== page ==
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# micrologix 1400 question

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Hi all I have a conveyor with an encoder on it, it is powered by a vfd speed referenced by analog output on a Micrologix 1400. I want to gradually decrease the speed of the conveyor after product Leaves the conveyor (ie as the hsc accumulates) and shut it off completely after a preset limit What is the best instruction to tackle this problem.

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I don't know if I have posted it before, but I did this sort of "poor mans servo" with V/Hz drives in the late 90s with really good success. I used one enable signal and a bipolar output +/-10vdc. I used a timer, dividing the acc by the pre to a float. I used distance for the ramp down, which ended up with a nice smooth deceleration. Same type of math: position_error/decel_distance, clamp between max speed and min speed. Set the drive accel and decel times to the minimum, and always make sure you ramp the value properly in all modes so you don't jerk the hell out of it!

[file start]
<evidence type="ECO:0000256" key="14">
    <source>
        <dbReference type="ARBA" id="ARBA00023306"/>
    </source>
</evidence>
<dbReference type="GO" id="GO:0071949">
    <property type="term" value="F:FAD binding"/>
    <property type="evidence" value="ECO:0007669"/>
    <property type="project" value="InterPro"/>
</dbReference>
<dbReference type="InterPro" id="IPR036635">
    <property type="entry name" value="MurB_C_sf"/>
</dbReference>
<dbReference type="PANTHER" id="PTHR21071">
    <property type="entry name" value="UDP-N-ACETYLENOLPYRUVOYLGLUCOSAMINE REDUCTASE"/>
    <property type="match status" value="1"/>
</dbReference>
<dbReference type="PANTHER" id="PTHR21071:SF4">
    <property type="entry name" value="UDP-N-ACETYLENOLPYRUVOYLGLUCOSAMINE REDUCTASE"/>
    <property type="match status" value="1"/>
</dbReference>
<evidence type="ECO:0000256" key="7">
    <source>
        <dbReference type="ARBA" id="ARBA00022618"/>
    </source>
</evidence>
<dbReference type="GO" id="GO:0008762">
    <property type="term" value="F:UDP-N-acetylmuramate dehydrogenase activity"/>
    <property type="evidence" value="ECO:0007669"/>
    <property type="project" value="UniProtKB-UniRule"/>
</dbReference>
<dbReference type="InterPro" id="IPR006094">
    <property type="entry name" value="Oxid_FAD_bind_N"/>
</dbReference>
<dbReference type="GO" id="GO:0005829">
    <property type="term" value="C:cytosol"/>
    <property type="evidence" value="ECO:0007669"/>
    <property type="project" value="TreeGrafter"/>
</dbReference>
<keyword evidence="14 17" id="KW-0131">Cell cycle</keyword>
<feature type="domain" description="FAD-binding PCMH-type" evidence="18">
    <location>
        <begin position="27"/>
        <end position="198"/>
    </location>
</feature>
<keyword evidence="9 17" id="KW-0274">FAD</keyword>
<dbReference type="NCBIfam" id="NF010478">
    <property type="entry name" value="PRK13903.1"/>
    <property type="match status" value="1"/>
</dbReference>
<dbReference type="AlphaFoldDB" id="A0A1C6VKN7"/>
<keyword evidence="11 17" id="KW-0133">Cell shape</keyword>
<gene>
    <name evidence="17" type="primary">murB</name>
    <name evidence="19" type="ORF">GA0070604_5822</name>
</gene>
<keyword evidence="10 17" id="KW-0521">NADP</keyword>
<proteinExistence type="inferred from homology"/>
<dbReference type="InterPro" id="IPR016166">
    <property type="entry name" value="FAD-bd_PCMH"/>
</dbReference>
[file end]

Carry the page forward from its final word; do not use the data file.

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It's a different application, but I did something sort of similar recently - and anytime you're going to jerk a drive like that (I'm changing speeds drastically with no delay), then the easiest way to avoid having to add an appreciable amount of logic is to simply set the accel and decel times on the drive appropriately. For example, if you're slamming a drive from 15 hertz to 80 hertz or anywhere in between - and doing so as much as 10 times per minute, then simply setting the accel time to "2 seconds" (provided it fits your application) can solve any "jerking" issues. It depends on VFD manufacturer, but the ones I used would employ a scaled 2 second delay across min freq / max freq. For example... VFD hard limit min freq = 0 Hz / VFD hard limit max freq = 120 Hz. Accel = 2 sec. Decel = 2 sec. Therefore... ( 2 seconds ) divided by ( 120 Hz - 0 Hz ) = delay of 17 milliseconds per 1 Hertz step. So when ramping from 0 to 80 Hz, it would take 1.33 seconds. / going from 40 hertz to 60 hertz would smooth out over 333 milliseconds. Etc, etc... It's a nice way to cheat, provided you standardize on VFD types (or at least buy VFD's with comparable feature sets / attributes, and be sure to document what your settings are... I make it a point to put large comment rung in a PLC program where the VFD is referenced and place any relevant / critical VFD parameters in there so that the next guy knows what he needs to do if the VFD blows up and he has to replace it).